That is NOT a typo. We are not discussing how to make tea float (as in those little leaves or bits of leaf dust on the surface of the water). We’re also not talking about parades here. But we are discussing a rather unique dessert idea that is not a latté, not a smoothie, and not even iced tea. It is a tea float. You know, like a root beer float but with tea.
I usually leave the recipes to more able writers on this blog, but ice cream and me have been friends for decades now. Not just friends – more like bosom buddies, as in if ice cream is within arms’ length of me, it doesn’t have to worry about melting. It won’t last long enough for that. Time to introduce this good friend to another good friend: tea. You might say this is a twist on Thai Milk Tea or even Pearl Tea (also called Bubble Tea). Start with one that can go well with milk so it doesn’t clash with the ice cream and optional whipped cream (hey, there’s no sense in skimping here – if you’re gonna have one of these, you might as well accept that the calorie count will be a bit hefty, not to mention the fat content). If you’re a maraschino cherries lover (also optional), be sure the tea you select will go with them. So a fruit flavored one would very likely be out of the question. One thing to note: since you’re not using a carbonated beverage as the base, you won’t get some of that foaming action when you combine the ingredients.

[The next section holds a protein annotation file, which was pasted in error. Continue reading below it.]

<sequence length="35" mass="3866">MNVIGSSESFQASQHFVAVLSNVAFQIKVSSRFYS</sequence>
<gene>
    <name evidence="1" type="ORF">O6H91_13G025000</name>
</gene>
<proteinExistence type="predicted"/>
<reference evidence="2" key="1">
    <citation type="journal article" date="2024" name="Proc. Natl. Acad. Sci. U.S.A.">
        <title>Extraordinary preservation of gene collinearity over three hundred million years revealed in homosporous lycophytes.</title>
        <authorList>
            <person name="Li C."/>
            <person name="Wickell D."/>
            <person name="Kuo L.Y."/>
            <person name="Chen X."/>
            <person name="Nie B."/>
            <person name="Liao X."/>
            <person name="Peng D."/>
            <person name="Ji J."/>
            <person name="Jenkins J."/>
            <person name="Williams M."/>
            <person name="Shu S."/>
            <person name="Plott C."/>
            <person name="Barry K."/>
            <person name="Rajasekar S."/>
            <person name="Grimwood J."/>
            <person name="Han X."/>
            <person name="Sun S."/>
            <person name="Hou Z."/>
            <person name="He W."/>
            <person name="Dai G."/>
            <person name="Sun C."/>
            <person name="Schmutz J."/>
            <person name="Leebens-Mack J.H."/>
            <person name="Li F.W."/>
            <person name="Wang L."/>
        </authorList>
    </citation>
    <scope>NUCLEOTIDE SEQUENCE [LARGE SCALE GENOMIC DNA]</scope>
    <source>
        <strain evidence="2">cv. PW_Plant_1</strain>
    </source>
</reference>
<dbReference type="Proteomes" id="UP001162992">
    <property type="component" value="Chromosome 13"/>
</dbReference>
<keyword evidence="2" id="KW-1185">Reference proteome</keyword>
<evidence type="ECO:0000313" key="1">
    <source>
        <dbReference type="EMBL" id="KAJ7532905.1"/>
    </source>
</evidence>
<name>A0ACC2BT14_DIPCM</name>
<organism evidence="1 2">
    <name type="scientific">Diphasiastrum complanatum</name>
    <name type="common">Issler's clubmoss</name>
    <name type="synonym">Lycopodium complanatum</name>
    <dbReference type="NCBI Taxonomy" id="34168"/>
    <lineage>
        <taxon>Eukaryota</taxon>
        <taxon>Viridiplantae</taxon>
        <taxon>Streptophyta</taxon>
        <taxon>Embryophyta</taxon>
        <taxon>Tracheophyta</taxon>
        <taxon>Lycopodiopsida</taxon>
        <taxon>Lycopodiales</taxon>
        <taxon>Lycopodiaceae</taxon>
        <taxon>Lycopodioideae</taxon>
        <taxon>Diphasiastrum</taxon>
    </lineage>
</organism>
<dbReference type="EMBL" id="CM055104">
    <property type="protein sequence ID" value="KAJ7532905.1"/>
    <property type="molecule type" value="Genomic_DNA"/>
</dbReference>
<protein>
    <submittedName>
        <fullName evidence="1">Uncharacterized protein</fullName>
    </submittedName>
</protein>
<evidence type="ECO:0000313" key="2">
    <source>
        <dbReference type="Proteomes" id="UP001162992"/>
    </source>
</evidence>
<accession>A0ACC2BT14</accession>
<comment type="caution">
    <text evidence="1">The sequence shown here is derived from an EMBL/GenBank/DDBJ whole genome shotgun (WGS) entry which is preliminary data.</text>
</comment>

- Any black tea blend (my fave is English Breakfast Blend No. 1 Tea with Scottish Breakfast Tea being a close second) – steeped up double strength.
- Put two scoops of vanilla ice cream in a 12-ounce glass.
- Pour the tea over it (you can let the tea cool to room temperature or chill overnight in the refrigerator).
- Top with whipped cream and a maraschino cherry.
- Enjoy! (the most important ingredient)
I am not the first one to have thought of this idea, though. There appear to be others thinking along the same lines, especially during these Dog Days of Summer.
Other recipes found online:
- Turkey Hill Float Tea – A single scoop of ice cream in a separate compartment above the one that holds the tea. When the customer is ready to enjoy, he/she pulls a tab on the side of container, which allows the ice cream to drop down into the iced tea.
- Cold Brew Tea-Time Ice Cream Float – In 2-quart pitcher, pour water over tea bags; brew 5 minutes, dunking tea bags occasionally. Remove tea bags. Stir in brown sugar until blended. Pour tea into four glasses and top with vanilla ice cream. Garnish, if desired, with whipped cream and serve immediately.
- Green Tea Ice Cream Float – A Summer delight from Japan. Soft green tea ice cream in a cup of chilled green tea. The perfect summer coolant.
- Creamy Ice Tea Floats – This recipe uses Thai iced tea as the drink’s base, instead of a carbonated pop drink.
- Ice Cream Tea Float – Step by step photos to create the perfect cooling treat.
Lots more options are available. Choose your style and enjoy. It’ll be Fall before you know it with cooler temps ahead.
See more of A.C. Cargill’s articles here.
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